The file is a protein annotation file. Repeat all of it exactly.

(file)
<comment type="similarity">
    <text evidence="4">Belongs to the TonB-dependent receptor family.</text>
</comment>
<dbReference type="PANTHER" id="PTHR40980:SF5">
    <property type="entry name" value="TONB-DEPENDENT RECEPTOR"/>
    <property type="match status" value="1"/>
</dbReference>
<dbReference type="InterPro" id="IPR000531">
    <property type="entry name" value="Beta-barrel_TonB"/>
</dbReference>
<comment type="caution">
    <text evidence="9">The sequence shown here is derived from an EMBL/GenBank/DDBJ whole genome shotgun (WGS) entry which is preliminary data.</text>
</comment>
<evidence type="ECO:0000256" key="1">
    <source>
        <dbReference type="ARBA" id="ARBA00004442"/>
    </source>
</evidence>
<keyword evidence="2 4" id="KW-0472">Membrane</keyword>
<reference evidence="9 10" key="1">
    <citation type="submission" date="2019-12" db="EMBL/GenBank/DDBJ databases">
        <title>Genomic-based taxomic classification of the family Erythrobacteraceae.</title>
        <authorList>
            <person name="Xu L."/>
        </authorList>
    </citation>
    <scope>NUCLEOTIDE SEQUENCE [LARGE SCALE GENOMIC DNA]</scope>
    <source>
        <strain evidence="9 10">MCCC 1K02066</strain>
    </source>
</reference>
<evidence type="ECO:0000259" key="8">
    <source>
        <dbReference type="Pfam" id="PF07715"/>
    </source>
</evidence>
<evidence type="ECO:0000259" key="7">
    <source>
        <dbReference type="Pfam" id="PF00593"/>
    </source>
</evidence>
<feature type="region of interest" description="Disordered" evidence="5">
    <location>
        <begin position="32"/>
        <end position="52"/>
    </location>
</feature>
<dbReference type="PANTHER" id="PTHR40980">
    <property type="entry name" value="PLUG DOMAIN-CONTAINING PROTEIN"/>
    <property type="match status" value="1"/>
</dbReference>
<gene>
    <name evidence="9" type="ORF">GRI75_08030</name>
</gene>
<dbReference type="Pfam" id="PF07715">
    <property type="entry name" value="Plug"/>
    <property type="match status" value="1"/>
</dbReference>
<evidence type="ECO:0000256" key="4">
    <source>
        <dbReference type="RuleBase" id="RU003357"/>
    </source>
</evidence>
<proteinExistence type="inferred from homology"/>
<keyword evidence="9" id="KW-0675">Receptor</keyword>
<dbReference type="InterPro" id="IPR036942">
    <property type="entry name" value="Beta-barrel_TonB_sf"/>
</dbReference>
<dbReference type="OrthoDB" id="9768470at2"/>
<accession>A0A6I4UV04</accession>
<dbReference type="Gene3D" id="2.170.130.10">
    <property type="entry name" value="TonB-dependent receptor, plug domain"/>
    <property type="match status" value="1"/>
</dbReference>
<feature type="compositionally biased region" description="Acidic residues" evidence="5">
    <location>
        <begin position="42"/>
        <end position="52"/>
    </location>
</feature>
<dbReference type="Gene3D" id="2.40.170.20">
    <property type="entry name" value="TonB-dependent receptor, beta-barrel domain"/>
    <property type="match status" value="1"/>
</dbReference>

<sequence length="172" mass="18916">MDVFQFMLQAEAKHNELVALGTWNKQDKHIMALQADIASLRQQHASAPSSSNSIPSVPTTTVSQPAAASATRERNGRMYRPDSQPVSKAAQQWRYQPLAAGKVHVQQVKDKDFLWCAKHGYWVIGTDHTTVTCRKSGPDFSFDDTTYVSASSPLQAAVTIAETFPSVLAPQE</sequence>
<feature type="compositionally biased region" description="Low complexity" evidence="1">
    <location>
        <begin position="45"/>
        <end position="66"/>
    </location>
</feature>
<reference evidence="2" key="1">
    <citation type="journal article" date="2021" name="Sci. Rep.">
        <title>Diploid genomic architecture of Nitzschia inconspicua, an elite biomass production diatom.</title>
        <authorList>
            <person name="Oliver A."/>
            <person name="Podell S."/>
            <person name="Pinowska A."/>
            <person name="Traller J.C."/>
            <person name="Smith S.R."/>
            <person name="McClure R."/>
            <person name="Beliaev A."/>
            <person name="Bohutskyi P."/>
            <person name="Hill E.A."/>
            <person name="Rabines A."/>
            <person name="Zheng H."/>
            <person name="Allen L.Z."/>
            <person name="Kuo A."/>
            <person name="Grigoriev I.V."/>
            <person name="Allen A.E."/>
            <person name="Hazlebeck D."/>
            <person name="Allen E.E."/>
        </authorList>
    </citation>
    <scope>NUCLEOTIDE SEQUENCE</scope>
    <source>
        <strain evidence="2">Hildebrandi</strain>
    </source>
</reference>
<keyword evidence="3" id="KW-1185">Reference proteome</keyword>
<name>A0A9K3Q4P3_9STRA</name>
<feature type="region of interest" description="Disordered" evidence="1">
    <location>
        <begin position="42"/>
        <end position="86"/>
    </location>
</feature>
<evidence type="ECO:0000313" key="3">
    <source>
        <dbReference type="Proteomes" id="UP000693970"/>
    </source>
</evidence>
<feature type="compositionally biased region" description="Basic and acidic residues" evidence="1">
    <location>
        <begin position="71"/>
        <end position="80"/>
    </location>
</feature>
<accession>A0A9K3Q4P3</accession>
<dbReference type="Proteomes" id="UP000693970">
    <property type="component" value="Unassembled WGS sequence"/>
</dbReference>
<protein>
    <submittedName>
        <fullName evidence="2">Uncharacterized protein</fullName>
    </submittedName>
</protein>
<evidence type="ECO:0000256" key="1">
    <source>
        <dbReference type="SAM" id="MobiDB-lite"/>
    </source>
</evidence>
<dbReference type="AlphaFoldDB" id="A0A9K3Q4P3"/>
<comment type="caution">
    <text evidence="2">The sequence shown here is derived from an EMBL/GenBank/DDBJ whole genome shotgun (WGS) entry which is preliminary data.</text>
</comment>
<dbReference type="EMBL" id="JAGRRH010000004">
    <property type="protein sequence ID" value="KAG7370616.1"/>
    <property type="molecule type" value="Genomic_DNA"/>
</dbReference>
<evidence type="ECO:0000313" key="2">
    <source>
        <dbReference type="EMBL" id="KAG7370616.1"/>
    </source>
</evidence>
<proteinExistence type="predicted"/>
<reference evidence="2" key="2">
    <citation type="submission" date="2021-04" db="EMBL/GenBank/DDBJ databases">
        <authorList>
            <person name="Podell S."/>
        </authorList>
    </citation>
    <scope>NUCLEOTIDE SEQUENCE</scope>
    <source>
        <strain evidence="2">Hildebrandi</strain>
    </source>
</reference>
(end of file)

<comment type="similarity">
    <text evidence="4">Belongs to the TonB-dependent receptor family.</text>
</comment>
<dbReference type="PANTHER" id="PTHR40980:SF5">
    <property type="entry name" value="TONB-DEPENDENT RECEPTOR"/>
    <property type="match status" value="1"/>
</dbReference>
<dbReference type="InterPro" id="IPR000531">
    <property type="entry name" value="Beta-barrel_TonB"/>
</dbReference>
<comment type="caution">
    <text evidence="9">The sequence shown here is derived from an EMBL/GenBank/DDBJ whole genome shotgun (WGS) entry which is preliminary data.</text>
</comment>
<evidence type="ECO:0000256" key="1">
    <source>
        <dbReference type="ARBA" id="ARBA00004442"/>
    </source>
</evidence>
<keyword evidence="2 4" id="KW-0472">Membrane</keyword>
<reference evidence="9 10" key="1">
    <citation type="submission" date="2019-12" db="EMBL/GenBank/DDBJ databases">
        <title>Genomic-based taxomic classification of the family Erythrobacteraceae.</title>
        <authorList>
            <person name="Xu L."/>
        </authorList>
    </citation>
    <scope>NUCLEOTIDE SEQUENCE [LARGE SCALE GENOMIC DNA]</scope>
    <source>
        <strain evidence="9 10">MCCC 1K02066</strain>
    </source>
</reference>
<evidence type="ECO:0000259" key="8">
    <source>
        <dbReference type="Pfam" id="PF07715"/>
    </source>
</evidence>
<evidence type="ECO:0000259" key="7">
    <source>
        <dbReference type="Pfam" id="PF00593"/>
    </source>
</evidence>
<feature type="region of interest" description="Disordered" evidence="5">
    <location>
        <begin position="32"/>
        <end position="52"/>
    </location>
</feature>
<dbReference type="PANTHER" id="PTHR40980">
    <property type="entry name" value="PLUG DOMAIN-CONTAINING PROTEIN"/>
    <property type="match status" value="1"/>
</dbReference>
<gene>
    <name evidence="9" type="ORF">GRI75_08030</name>
</gene>
<dbReference type="Pfam" id="PF07715">
    <property type="entry name" value="Plug"/>
    <property type="match status" value="1"/>
</dbReference>
<evidence type="ECO:0000256" key="4">
    <source>
        <dbReference type="RuleBase" id="RU003357"/>
    </source>
</evidence>
<proteinExistence type="inferred from homology"/>
<keyword evidence="9" id="KW-0675">Receptor</keyword>
<dbReference type="InterPro" id="IPR036942">
    <property type="entry name" value="Beta-barrel_TonB_sf"/>
</dbReference>
<dbReference type="OrthoDB" id="9768470at2"/>
<accession>A0A6I4UV04</accession>
<dbReference type="Gene3D" id="2.170.130.10">
    <property type="entry name" value="TonB-dependent receptor, plug domain"/>
    <property type="match status" value="1"/>
</dbReference>
<feature type="compositionally biased region" description="Acidic residues" evidence="5">
    <location>
        <begin position="42"/>
        <end position="52"/>
    </location>
</feature>
<dbReference type="Gene3D" id="2.40.170.20">
    <property type="entry name" value="TonB-dependent receptor, beta-barrel domain"/>
    <property type="match status" value="1"/>
</dbReference>

<sequence length="172" mass="18916">MDVFQFMLQAEAKHNELVALGTWNKQDKHIMALQADIASLRQQHASAPSSSNSIPSVPTTTVSQPAAASATRERNGRMYRPDSQPVSKAAQQWRYQPLAAGKVHVQQVKDKDFLWCAKHGYWVIGTDHTTVTCRKSGPDFSFDDTTYVSASSPLQAAVTIAETFPSVLAPQE</sequence>
<feature type="compositionally biased region" description="Low complexity" evidence="1">
    <location>
        <begin position="45"/>
        <end position="66"/>
    </location>
</feature>
<reference evidence="2" key="1">
    <citation type="journal article" date="2021" name="Sci. Rep.">
        <title>Diploid genomic architecture of Nitzschia inconspicua, an elite biomass production diatom.</title>
        <authorList>
            <person name="Oliver A."/>
            <person name="Podell S."/>
            <person name="Pinowska A."/>
            <person name="Traller J.C."/>
            <person name="Smith S.R."/>
            <person name="McClure R."/>
            <person name="Beliaev A."/>
            <person name="Bohutskyi P."/>
            <person name="Hill E.A."/>
            <person name="Rabines A."/>
            <person name="Zheng H."/>
            <person name="Allen L.Z."/>
            <person name="Kuo A."/>
            <person name="Grigoriev I.V."/>
            <person name="Allen A.E."/>
            <person name="Hazlebeck D."/>
            <person name="Allen E.E."/>
        </authorList>
    </citation>
    <scope>NUCLEOTIDE SEQUENCE</scope>
    <source>
        <strain evidence="2">Hildebrandi</strain>
    </source>
</reference>
<keyword evidence="3" id="KW-1185">Reference proteome</keyword>
<name>A0A9K3Q4P3_9STRA</name>
<feature type="region of interest" description="Disordered" evidence="1">
    <location>
        <begin position="42"/>
        <end position="86"/>
    </location>
</feature>
<evidence type="ECO:0000313" key="3">
    <source>
        <dbReference type="Proteomes" id="UP000693970"/>
    </source>
</evidence>
<feature type="compositionally biased region" description="Basic and acidic residues" evidence="1">
    <location>
        <begin position="71"/>
        <end position="80"/>
    </location>
</feature>
<accession>A0A9K3Q4P3</accession>
<dbReference type="Proteomes" id="UP000693970">
    <property type="component" value="Unassembled WGS sequence"/>
</dbReference>
<protein>
    <submittedName>
        <fullName evidence="2">Uncharacterized protein</fullName>
    </submittedName>
</protein>
<evidence type="ECO:0000256" key="1">
    <source>
        <dbReference type="SAM" id="MobiDB-lite"/>
    </source>
</evidence>
<dbReference type="AlphaFoldDB" id="A0A9K3Q4P3"/>
<comment type="caution">
    <text evidence="2">The sequence shown here is derived from an EMBL/GenBank/DDBJ whole genome shotgun (WGS) entry which is preliminary data.</text>
</comment>
<dbReference type="EMBL" id="JAGRRH010000004">
    <property type="protein sequence ID" value="KAG7370616.1"/>
    <property type="molecule type" value="Genomic_DNA"/>
</dbReference>
<evidence type="ECO:0000313" key="2">
    <source>
        <dbReference type="EMBL" id="KAG7370616.1"/>
    </source>
</evidence>
<proteinExistence type="predicted"/>
<reference evidence="2" key="2">
    <citation type="submission" date="2021-04" db="EMBL/GenBank/DDBJ databases">
        <authorList>
            <person name="Podell S."/>
        </authorList>
    </citation>
    <scope>NUCLEOTIDE SEQUENCE</scope>
    <source>
        <strain evidence="2">Hildebrandi</strain>
    </source>
</reference>